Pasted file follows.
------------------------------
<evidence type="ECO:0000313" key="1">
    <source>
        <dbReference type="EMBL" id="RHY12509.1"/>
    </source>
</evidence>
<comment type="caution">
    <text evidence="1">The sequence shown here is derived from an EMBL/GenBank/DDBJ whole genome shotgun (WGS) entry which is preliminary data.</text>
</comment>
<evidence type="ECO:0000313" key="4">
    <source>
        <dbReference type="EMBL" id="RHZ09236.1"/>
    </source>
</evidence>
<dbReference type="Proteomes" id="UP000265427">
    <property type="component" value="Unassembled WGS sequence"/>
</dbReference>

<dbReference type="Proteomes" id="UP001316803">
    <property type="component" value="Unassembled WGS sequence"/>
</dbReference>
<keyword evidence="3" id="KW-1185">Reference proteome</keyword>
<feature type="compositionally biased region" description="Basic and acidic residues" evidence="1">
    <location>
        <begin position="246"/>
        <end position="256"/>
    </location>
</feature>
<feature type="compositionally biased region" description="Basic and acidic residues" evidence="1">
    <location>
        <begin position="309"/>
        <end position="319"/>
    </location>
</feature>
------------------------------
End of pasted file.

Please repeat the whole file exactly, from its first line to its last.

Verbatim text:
<evidence type="ECO:0000313" key="1">
    <source>
        <dbReference type="EMBL" id="RHY12509.1"/>
    </source>
</evidence>
<comment type="caution">
    <text evidence="1">The sequence shown here is derived from an EMBL/GenBank/DDBJ whole genome shotgun (WGS) entry which is preliminary data.</text>
</comment>
<evidence type="ECO:0000313" key="4">
    <source>
        <dbReference type="EMBL" id="RHZ09236.1"/>
    </source>
</evidence>
<dbReference type="Proteomes" id="UP000265427">
    <property type="component" value="Unassembled WGS sequence"/>
</dbReference>

<dbReference type="Proteomes" id="UP001316803">
    <property type="component" value="Unassembled WGS sequence"/>
</dbReference>
<keyword evidence="3" id="KW-1185">Reference proteome</keyword>
<feature type="compositionally biased region" description="Basic and acidic residues" evidence="1">
    <location>
        <begin position="246"/>
        <end position="256"/>
    </location>
</feature>
<feature type="compositionally biased region" description="Basic and acidic residues" evidence="1">
    <location>
        <begin position="309"/>
        <end position="319"/>
    </location>
</feature>